>How are you achieving a delay more than three seconds between when the mirror is raised and shutter clicked.<
I use the Nikon MC-36 remote release (though I currently am considering purchasing a cordless remote). 1st click raises the mirror, 2nd click, several seconds later, trips the shutter.
If I was testing a lens (compared to capturing a landscape image) I would not use the remote because it is physically connected to the body and is, therefore, a potential source of camera shake, albeit an extraordinarily small one. In this situation I would press the shutter button on the body to raise the mirror, then let the camera trip the shutter itself after a 30 second delay. That, or use my PocketWizard transceivers, again for hands-free testing.
Some other points:
In order to reduce ocillation with lenses that have their own foot (i.e. tele's), I always position the foot in the Arca Swiss clamp so that the centre of gravity of the lens/body is directly over the centre of the tripod. Hence, if the head was pitched forward, the lens foot would be clamped closer to its front (camera positioned closer to the photographer). The reverse is also true.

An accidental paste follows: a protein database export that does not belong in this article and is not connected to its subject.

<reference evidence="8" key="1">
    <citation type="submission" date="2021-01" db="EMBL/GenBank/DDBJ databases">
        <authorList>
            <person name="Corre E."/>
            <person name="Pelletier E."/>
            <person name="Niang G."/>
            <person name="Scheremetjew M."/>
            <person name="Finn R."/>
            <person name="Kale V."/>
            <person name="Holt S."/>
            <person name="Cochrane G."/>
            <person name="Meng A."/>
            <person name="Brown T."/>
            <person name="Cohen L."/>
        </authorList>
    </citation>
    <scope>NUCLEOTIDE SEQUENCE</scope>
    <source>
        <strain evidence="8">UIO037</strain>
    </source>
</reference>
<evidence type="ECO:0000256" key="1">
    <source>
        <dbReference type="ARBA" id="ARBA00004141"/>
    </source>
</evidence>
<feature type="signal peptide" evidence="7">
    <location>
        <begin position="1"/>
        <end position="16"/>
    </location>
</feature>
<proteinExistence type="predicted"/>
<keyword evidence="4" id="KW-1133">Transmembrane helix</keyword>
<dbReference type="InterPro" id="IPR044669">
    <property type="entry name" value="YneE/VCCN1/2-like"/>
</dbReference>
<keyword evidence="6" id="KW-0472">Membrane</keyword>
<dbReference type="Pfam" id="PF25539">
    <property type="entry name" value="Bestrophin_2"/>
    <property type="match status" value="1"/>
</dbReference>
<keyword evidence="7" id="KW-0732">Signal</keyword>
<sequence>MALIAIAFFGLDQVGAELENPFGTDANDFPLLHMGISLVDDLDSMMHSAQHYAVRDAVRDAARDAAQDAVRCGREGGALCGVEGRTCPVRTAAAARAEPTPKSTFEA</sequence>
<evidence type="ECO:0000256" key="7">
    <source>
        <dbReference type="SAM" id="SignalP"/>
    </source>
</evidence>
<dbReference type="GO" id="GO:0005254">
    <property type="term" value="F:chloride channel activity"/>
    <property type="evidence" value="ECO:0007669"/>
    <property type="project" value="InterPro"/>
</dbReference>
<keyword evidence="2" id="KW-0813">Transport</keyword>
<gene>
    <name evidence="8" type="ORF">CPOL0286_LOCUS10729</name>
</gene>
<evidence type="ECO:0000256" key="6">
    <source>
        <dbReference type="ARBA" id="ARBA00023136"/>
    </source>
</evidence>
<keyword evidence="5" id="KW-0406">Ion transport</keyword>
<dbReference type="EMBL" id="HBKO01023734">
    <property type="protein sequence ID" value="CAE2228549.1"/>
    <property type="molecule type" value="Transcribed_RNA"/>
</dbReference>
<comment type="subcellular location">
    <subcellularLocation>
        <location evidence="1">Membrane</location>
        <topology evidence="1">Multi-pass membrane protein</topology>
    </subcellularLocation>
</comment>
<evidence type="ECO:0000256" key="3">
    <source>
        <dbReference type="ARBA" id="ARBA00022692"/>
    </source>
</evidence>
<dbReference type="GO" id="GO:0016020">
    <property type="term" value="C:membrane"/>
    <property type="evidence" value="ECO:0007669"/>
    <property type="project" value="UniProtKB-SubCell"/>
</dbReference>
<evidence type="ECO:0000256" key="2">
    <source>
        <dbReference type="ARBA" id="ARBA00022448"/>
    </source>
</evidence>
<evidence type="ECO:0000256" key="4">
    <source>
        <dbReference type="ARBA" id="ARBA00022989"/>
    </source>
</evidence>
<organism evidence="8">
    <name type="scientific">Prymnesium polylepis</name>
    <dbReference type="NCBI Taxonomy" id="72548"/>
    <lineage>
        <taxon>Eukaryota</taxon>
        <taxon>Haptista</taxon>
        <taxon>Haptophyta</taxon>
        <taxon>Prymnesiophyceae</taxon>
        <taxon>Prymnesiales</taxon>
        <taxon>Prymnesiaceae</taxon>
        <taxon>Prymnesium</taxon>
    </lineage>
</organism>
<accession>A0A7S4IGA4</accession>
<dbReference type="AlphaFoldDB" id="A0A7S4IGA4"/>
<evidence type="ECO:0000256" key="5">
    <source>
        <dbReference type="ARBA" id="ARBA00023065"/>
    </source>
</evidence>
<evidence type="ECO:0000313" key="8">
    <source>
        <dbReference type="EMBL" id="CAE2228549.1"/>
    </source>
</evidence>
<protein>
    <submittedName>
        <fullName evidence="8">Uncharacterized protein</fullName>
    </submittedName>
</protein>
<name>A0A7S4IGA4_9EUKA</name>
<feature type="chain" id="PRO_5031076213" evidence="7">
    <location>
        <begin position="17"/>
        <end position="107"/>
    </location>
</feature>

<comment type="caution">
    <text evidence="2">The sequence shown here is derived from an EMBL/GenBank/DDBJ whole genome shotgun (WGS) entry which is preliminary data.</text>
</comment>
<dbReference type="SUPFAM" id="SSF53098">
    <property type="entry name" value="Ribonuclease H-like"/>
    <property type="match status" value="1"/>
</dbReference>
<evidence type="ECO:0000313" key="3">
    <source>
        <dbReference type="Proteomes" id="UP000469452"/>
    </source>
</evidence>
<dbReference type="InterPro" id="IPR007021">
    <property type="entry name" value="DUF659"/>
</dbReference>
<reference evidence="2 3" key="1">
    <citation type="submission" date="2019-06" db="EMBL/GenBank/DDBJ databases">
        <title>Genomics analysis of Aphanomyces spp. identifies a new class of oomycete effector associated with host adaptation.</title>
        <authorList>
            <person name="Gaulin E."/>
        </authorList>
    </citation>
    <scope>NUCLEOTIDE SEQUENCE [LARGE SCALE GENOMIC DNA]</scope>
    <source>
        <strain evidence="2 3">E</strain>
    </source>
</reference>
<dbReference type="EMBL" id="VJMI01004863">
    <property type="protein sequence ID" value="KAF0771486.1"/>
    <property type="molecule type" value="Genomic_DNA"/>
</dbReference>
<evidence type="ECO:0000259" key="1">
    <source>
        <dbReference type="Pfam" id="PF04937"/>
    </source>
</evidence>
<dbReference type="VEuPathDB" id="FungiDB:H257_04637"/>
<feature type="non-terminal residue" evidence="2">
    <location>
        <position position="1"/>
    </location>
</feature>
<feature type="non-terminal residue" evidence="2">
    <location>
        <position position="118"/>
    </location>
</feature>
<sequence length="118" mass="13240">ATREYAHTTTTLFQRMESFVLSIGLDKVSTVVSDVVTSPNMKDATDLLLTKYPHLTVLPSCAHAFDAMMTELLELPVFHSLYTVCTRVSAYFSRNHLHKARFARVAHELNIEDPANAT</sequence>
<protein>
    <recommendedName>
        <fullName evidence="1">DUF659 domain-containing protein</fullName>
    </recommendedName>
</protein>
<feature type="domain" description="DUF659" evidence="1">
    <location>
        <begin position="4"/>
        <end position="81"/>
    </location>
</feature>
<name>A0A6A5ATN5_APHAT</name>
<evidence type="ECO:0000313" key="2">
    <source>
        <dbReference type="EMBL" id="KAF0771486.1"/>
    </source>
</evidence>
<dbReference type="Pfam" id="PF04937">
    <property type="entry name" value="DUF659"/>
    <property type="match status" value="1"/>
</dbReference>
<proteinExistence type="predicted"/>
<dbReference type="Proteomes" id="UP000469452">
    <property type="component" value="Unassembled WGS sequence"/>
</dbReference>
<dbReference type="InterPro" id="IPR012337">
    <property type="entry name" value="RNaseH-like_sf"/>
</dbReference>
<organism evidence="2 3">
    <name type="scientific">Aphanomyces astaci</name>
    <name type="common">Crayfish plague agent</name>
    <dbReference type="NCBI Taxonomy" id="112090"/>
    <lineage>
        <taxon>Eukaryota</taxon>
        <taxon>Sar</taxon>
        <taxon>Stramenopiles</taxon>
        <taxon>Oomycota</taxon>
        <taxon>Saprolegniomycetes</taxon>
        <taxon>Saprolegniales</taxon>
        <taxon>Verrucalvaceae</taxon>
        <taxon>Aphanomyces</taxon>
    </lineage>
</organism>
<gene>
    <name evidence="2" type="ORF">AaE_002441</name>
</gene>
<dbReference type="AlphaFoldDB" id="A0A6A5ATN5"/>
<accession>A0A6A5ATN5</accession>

The Nikon 14-24mm exhibits focus shift, which is to say that the plane of focus apparently moves farther from the photographer as one stops down. Since focus normally should be acquired wide open in order to minimise depth of field (DOF) and hence better judge that the plane of focus lies where intended, this behaviour can be problematic, even if increased DOF resulting from the aperture used to capture the image is, in principle, sufficient to envelop the feature originally focused on.
The issue is most likely to be of concern when the plane of focus is positioned on a feature in the composition close to the camera. This, of course, is not necessarily unusual for landscape images shot with a wide/extreme wideangle lens. The workaround is to focus one or more stops down from wide open - focus shift reduces as a lens that exhibits focus shift is stopped down. The downside to the workaround is twofold:
1. Autofocus will be acquired less dependably because the image analysed by the camera will be darker than when analysed wide open 2. DOF will be greater at an aperture smaller than wide open, which makes it more difficult for you to determine if the plane of focus lies where intended